Oscar has photos and video from yesterday evening’s political poetry reading at Pegasus in Berkeley. Videos include Michael Palmer reading from Mahmoud Darwish’s Unfortunately, It was Paradise, and Joseph Lease reading from a long-ish, Whitmanesque America piece infiltrated with infomercials, sound bytes and other things. Awesome readings by these two, and some great energy. Palmer also read (not on video) one of my favorites, “Madman with Broom,” though I enjoy the poem with much less explanation beforehand. I like not being introduced to the realist crows; I like them menacing and just being there.
And then there’s me on video, sputtering consonants saliva-less through “We, Spoken Here,” which begins with the “We” epigraph of Major General Antonio Taguba (this poem is a hard read), and my Bob Kaufman, “No, I am Not Yours” poem.
In attendance were former Pegasus readings curator Clayton Banes, and Eleven Eleven editor Hugh Behm-Steinberg, who very kindly introduced himself to me and was thrilled to hear me read my “Worry” poem which he has included in their latest issue. Also in attendance was Adrien Salazar, a young Pinoy poet, UC Berkeley alumna, and former Maganda Magazine editor-in-chief. Whoa, seeing him is like having a conversation with my younger self (that is, if I’d been a less crazy young person).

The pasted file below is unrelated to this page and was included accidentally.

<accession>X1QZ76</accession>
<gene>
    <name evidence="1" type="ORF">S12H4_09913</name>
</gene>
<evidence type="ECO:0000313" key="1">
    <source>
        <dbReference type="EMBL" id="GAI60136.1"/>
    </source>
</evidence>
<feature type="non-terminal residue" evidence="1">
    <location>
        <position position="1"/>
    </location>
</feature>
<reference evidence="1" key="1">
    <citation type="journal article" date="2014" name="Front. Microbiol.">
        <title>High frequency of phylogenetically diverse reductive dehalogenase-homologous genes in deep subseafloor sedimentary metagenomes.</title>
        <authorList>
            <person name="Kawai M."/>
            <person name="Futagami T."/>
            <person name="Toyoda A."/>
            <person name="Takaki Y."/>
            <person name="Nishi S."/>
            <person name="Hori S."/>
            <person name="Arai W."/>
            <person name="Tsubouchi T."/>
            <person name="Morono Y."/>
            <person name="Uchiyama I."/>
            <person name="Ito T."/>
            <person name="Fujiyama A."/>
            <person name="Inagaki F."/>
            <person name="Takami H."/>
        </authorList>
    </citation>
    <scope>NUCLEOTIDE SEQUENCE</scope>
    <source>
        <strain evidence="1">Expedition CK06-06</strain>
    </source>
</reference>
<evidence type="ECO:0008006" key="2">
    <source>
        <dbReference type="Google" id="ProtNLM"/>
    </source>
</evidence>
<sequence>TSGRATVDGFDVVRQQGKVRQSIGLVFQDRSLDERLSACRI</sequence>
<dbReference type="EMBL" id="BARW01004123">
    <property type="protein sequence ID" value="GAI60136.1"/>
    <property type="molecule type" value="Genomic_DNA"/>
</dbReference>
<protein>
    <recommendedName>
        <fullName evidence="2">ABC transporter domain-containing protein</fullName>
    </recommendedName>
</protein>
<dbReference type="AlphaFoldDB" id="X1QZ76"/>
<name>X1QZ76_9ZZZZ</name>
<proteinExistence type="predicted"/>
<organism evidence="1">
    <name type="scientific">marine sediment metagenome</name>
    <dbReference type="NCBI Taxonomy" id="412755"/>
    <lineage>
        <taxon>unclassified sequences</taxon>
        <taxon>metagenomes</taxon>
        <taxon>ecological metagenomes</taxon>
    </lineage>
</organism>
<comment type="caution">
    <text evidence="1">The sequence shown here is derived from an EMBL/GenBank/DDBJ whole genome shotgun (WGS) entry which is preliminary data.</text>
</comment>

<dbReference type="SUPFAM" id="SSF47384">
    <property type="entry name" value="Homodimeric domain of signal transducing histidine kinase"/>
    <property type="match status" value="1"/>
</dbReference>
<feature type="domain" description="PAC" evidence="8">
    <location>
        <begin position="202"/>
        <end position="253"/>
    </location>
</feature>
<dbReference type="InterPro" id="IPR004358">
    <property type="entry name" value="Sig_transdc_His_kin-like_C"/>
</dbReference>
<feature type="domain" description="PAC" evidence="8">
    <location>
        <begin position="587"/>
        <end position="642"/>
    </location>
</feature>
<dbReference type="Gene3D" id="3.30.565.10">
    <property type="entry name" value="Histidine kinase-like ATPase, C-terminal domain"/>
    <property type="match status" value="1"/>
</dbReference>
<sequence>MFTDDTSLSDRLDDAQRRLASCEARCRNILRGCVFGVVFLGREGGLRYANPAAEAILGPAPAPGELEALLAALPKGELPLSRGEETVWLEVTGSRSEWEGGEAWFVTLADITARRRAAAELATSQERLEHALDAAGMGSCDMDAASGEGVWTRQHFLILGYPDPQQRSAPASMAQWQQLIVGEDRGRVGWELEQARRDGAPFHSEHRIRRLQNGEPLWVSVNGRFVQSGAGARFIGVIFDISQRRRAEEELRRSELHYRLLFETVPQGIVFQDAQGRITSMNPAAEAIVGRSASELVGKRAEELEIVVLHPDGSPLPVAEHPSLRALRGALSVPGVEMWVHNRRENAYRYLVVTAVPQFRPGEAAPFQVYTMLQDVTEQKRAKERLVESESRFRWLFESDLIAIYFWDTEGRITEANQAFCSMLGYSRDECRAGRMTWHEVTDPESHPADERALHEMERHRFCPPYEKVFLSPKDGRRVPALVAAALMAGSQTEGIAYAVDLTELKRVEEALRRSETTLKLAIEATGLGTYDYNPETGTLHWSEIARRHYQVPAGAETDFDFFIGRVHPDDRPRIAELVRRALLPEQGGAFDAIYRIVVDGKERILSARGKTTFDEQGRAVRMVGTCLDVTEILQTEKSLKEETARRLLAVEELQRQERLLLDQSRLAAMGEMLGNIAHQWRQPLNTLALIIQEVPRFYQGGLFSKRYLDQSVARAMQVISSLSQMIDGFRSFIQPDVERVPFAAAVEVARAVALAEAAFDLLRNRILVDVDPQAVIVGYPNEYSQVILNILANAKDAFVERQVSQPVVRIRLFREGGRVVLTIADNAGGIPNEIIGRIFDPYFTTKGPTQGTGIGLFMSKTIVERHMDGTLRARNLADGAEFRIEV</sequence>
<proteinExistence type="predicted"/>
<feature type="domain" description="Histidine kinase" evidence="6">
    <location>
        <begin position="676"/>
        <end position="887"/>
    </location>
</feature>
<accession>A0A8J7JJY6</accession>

We got to talking a bit about my being the lone not white writer for the evening, which I had started thinking about as Oscar and I were walking into the bookstore as the dread was knotting itself up in my belly. I know, I am pretty sure I should be used to this by now with group readings, but usually there’s one other writer of color in the same boat so we can feel like minorities together. It’s like this too, in situations like being the only woman reader in a group brimming over the top with testosterone. When there is one other woman writer who latches onto me in relief, there is some small comfort in this.
As well, I am reading with a whole group of Filipino American writers on Saturday at Litcrawl, and so maybe this is a nice balance.
Nonetheless, as I said above regarding Michael Palmer and Joseph Lease, there was pretty good energy in the place, and as I did not previously know Garrett Caples‘ work, I can say I am sure glad to have heard him read. You have to listen for yourself here. I’d like to spend some time with his work sometime soon.